For a good portion of this country–I like to think–the insurrection of January 6, 2021, was a horrifying event. That means January 6, 2022, will be a horrible anniversary. But I’ve found a soaring bridge of words to carry me over.
Remember Amanda Gorman, the incandescent young poet who helped inaugurate Joe Biden just two weeks after the insurrection?
A friend of mine just loaned me her book, Call Us What We Carry. And while my usual routine is to read one poem every morning, before looking at any news headlines, Ms. Gorman’s words just keep calling me along. At this rate I’ll be looking for new poetry next week.
I can open this book almost at random and find pain to connect with and hope to move forward with. This young woman understands COVID pain: …“March shuddered into a year,/Sloshing with millions of lonely,/An overcrowded solitude…”
She understands historical pain: “We might not be fully sure of all that we are/& yet we have endured all that we were.”
As I peek ahead toward the pages at the end, I see this young woman also understands form and fancy, playing with shapes and types of poetry new to me, but still inviting. There is DARK stuff here, like the poem “Anonymous”, printed in white upon a black face mask:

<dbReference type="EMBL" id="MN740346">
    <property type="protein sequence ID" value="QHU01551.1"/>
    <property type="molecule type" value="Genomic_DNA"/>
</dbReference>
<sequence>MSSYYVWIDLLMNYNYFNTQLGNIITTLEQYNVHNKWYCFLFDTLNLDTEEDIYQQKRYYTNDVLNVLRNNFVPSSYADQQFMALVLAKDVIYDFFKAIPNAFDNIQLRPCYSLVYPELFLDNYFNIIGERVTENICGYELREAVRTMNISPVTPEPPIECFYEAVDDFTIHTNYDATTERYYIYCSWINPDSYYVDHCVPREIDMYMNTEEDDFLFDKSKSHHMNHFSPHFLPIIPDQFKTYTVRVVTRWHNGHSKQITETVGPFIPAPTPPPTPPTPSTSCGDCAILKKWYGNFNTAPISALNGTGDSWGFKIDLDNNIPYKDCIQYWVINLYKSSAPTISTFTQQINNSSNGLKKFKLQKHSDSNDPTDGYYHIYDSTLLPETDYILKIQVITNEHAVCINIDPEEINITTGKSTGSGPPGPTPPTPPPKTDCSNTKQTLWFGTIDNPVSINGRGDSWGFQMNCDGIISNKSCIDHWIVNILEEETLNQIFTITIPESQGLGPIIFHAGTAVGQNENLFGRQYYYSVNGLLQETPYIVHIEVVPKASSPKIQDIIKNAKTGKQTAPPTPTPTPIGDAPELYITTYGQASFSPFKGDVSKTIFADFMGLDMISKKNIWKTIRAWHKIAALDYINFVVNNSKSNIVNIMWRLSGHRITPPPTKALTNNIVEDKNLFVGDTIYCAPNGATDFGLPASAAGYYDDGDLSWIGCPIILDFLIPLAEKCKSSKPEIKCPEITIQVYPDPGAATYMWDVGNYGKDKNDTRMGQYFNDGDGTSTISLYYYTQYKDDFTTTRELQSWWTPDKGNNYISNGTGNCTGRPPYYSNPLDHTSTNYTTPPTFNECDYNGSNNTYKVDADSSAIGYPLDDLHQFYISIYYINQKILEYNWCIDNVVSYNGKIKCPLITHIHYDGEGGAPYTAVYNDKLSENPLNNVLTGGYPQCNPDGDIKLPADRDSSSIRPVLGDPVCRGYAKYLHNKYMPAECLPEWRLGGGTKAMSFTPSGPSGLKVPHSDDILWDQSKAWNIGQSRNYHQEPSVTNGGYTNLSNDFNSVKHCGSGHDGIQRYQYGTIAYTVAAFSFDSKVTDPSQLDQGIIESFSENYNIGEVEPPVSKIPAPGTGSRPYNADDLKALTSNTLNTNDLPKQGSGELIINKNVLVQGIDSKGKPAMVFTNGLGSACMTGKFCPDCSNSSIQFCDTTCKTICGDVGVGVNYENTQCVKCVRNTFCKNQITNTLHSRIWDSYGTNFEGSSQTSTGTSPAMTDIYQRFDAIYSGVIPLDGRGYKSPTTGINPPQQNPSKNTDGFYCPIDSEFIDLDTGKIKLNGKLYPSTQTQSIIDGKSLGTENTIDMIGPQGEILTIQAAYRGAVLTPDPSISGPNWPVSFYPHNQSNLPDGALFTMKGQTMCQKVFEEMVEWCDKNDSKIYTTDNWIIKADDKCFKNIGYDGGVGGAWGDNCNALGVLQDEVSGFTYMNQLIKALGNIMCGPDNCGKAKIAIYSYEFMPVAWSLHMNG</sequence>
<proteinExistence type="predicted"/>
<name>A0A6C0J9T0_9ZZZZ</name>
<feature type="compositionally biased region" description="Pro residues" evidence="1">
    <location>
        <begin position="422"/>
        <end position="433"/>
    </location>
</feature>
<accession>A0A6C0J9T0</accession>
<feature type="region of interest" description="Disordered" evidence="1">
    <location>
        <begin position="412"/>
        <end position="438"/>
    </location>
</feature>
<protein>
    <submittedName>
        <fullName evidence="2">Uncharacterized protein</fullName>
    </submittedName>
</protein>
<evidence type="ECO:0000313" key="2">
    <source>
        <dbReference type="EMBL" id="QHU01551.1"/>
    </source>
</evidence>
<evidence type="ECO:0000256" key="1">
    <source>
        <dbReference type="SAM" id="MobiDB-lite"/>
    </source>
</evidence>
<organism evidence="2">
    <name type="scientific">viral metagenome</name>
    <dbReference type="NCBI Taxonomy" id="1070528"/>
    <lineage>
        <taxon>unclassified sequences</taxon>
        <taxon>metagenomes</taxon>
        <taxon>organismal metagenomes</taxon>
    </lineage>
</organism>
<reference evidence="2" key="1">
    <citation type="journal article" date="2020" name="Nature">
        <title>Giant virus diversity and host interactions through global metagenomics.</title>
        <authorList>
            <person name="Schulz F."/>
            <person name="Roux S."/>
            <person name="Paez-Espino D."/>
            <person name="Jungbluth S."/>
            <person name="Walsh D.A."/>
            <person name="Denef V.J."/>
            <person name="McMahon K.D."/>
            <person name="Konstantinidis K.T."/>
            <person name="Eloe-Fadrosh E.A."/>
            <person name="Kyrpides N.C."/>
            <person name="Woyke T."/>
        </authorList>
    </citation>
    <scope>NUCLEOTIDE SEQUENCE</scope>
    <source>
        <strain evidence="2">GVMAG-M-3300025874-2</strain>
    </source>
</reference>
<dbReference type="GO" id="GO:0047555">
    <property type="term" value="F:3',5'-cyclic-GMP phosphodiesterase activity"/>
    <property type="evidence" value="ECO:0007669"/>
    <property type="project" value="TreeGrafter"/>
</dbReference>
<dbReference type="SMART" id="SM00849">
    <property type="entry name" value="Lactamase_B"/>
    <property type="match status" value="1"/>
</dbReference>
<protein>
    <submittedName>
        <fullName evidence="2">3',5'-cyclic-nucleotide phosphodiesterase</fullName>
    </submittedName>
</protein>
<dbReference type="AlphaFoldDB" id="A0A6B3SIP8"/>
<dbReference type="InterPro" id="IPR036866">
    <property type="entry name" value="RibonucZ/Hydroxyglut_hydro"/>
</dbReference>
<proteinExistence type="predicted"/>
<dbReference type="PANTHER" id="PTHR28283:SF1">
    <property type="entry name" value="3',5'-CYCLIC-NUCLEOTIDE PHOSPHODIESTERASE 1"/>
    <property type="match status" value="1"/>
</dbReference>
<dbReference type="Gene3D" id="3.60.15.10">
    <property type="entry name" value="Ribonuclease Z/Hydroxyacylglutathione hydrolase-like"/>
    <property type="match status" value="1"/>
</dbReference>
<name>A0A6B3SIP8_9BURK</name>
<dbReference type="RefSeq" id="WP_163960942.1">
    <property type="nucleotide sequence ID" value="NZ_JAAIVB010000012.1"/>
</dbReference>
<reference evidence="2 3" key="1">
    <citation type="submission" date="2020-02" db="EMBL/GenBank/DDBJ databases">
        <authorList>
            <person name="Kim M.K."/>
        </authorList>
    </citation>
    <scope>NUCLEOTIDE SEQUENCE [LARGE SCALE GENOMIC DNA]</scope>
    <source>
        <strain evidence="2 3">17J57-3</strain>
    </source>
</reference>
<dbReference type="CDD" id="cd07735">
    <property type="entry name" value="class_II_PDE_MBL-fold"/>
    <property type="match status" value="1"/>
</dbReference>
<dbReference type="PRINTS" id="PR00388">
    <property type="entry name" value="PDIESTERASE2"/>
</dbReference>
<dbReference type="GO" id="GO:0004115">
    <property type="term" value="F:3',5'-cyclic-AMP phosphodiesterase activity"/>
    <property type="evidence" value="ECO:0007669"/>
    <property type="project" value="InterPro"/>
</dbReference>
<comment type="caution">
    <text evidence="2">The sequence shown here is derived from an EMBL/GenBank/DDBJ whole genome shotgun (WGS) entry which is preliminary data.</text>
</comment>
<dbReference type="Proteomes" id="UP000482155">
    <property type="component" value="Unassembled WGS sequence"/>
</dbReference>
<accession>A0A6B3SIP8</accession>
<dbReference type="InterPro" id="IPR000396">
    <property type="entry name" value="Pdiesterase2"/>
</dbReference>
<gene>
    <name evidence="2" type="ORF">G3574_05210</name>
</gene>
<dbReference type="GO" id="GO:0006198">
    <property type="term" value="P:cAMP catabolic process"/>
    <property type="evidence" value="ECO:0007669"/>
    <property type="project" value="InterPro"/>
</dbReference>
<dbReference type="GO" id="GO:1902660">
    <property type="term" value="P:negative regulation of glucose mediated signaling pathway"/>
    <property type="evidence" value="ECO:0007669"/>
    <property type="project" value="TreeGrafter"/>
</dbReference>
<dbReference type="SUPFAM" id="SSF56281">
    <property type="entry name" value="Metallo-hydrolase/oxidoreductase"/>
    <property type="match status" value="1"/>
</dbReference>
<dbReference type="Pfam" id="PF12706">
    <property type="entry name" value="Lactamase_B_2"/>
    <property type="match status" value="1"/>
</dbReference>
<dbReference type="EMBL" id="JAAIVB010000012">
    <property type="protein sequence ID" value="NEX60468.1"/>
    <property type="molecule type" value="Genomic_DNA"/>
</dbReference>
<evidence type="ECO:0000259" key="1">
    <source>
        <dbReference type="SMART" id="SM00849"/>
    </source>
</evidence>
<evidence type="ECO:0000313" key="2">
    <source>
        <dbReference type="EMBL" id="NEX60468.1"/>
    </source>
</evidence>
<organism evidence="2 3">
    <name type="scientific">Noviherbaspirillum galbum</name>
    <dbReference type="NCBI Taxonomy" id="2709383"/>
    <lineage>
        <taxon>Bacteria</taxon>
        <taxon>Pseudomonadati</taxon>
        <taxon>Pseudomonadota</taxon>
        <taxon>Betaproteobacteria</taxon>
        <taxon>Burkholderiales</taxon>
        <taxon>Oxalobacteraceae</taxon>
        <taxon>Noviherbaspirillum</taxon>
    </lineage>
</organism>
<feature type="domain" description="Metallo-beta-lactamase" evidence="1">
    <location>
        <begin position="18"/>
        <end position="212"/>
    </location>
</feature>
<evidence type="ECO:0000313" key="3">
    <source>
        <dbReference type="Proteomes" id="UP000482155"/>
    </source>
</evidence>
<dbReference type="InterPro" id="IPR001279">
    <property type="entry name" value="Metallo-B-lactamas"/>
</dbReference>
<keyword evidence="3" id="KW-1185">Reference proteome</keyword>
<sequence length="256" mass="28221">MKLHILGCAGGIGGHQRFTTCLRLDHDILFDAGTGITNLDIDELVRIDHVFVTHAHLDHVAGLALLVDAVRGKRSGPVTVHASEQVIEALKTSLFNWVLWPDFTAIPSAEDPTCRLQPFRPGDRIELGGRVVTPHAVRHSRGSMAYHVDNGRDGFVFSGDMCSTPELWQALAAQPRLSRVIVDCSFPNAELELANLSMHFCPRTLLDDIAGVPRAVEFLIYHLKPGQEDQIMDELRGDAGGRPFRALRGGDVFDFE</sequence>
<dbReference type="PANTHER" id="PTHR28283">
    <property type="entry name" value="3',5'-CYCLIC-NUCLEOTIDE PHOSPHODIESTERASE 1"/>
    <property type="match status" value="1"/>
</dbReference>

We stumbled, sick with shame, groping for each other/in that heaving black. We were mouthless for months./We could’ve been grinning. We could’ve been grimacing./We could’ve been glass.& so, we must ask: /Who were we beneath our mask./Who are we now that it is trashed.
But then comes the hope. A fierce, determined, Maya Angelou-style hope. I’ll leave you with a ray of that hope, for January 6 and beyond–Amanda Gorman’s poem “The Shallows”:
Light-starved we were,
Like an inverted flame,
Eating any warmth down to its studs.
The deepest despair is ravenous,
It takes & takes & takes,
A stomach never satisfied.
This is not hyperbole.
All that is gorgeous & good & decent
Is no luxury, not when its void
Brings us to the wide wharf of war.
Even as we stand stone-still,
It’s with the entirety of what we’ve lost
Sweeping through us like a ghost
What we have lived
& yet we remain.
& still, we write.
& so, we write.
Watch us move above the fog
Like a promontory at dusk.
Shall this leave us bitter?
I love that you start your day with a poem. You have inspired me to do the same. 🙂 Stay well, my friend. Let’s always choose hope. Thank you for this beautiful reminder.
This morning Amanda G says, “It took us losing ourselves/To see we require no kingdom/But this kinship.” So I think she agrees. Be well!